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Treshnish Isles, Lunga, Dun Cruit

Dun (Period Unassigned)(Possible), Structure (Period Unassigned), Wall(S) (Period Unassigned)

Site Name Treshnish Isles, Lunga, Dun Cruit

Classification Dun (Period Unassigned)(Possible), Structure (Period Unassigned), Wall(S) (Period Unassigned)

Canmore ID 21669

Site Number NM24SE 1

NGR NM 2760 4206

Datum OSGB36 - NGR

Permalink http://canmore.org.uk/site/21669

Ordnance Survey licence number 100057073. All rights reserved.
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Administrative Areas

  • Council Argyll And Bute
  • Parish Kilfinichen And Kilvickeon
  • Former Region Strathclyde
  • Former District Argyll And Bute
  • Former County Argyll

Archaeology Notes

NM24SE 1 2760 4206.

(NM 2760 4206) Dun Cruit (NR)

OS 1:10,000 map, (1976)

Remains of walls are distinctly traceable on Dun Cruit, an inaccessible stack off the W shore of Lunga. The name means, "Pictish fort". When occupied, the probability, if not certainty, is that the approach was by means of a drawbridge across the narrow gully to the E.

E Beveridge 1903.

Detailed investigation of this stack was not possible due to its inaccessibility, but around its landward side there are traces of a crude stone wall, about 60m long and up to three courses high. The only habitable area of the stack, on the landward side, contains several grassy platforms, but no structures were identified.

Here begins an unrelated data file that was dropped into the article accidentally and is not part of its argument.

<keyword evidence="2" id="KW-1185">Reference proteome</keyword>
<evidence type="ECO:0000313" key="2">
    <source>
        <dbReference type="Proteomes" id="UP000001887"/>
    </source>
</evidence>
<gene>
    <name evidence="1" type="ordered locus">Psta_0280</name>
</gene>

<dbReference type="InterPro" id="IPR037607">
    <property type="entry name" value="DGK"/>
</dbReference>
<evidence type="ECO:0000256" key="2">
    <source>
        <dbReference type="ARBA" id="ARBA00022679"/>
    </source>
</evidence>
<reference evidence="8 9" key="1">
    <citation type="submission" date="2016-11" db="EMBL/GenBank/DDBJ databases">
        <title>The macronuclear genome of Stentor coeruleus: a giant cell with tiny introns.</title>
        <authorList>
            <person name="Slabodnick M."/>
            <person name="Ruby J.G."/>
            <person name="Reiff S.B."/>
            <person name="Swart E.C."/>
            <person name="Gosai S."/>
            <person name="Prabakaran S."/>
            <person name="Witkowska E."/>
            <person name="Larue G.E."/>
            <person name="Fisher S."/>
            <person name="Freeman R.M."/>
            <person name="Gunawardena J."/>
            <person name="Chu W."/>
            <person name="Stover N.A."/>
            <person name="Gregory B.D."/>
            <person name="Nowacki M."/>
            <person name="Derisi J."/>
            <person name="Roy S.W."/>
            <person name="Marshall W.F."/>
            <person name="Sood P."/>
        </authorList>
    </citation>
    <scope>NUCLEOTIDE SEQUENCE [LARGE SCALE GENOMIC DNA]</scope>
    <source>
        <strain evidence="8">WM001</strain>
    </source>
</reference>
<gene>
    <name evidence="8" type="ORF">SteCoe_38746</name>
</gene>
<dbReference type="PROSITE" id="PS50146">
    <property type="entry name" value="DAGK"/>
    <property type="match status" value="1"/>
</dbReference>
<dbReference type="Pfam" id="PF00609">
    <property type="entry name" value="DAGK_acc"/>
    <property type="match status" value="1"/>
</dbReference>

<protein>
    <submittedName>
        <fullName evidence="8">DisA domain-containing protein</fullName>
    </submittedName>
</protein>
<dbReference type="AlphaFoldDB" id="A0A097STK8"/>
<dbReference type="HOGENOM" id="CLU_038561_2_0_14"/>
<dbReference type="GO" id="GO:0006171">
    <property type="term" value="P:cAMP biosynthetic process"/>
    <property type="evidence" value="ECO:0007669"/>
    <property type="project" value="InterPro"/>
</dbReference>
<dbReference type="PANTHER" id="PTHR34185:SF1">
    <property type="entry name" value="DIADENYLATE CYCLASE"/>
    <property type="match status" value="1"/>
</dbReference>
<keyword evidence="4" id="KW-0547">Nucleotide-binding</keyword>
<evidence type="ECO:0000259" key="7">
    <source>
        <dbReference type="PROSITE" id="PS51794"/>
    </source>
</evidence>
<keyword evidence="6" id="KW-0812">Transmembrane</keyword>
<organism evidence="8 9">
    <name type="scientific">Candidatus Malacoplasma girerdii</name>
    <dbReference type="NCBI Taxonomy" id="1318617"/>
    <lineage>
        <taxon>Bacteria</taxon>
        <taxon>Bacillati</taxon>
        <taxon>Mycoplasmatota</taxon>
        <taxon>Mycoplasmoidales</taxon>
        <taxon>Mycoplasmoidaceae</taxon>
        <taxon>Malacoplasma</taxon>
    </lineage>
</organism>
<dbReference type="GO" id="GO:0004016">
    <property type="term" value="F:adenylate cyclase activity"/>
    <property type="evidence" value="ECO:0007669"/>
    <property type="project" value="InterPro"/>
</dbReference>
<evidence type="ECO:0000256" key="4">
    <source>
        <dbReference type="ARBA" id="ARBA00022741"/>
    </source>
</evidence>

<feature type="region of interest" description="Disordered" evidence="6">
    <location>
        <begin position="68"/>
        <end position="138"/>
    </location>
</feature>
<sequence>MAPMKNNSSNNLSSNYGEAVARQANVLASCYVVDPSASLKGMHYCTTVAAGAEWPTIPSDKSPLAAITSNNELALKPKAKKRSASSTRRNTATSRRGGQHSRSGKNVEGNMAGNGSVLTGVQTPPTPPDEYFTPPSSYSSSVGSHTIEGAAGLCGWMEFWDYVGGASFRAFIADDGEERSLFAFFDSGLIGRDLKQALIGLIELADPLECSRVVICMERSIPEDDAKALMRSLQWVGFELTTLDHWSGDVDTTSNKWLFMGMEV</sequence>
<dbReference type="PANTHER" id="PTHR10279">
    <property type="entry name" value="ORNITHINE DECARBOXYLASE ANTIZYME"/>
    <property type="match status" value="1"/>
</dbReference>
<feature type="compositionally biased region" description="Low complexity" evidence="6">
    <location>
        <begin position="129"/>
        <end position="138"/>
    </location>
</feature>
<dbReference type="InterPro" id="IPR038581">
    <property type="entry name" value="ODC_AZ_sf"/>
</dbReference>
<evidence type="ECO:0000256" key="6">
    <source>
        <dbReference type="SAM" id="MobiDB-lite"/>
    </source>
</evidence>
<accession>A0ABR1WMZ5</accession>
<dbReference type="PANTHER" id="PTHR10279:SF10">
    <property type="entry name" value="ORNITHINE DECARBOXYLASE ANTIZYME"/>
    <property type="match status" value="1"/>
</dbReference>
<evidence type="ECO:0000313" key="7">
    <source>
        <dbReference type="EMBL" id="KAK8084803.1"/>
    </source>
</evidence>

Visited by OS (D W R) 6 May 1974.

Dun Cruit is a conspicuous rocky stack, roughly D-shaped on plan, which is separated from the coastal cliffs on the W side of Lunga by a chasm about 6 m wide. The seaward face of the stack, forming the chord of the D, is a sheer precipice more than 40 m high, but the summit falls steeply from the NW to the SE, and on the side facing the island the cliffs range from about 15 m to 20 m in height. The S portion of the summit is, however, more gently sloping than the rest, and in this sector there are intermittent traces on the edge of the cliff of a rudely built stone wall which survives as a largely grass-covered bank of stony rubble about 1.5 m thick and not more than 0.6 m high. The date and purpose of this feature cannot be ascertained from superficial observation but it is most unlikely that it represents the remains of a fortified structure, as suggested by Beveridge (E Beveridge 1903).

RCAHMS 1980, visited 1974

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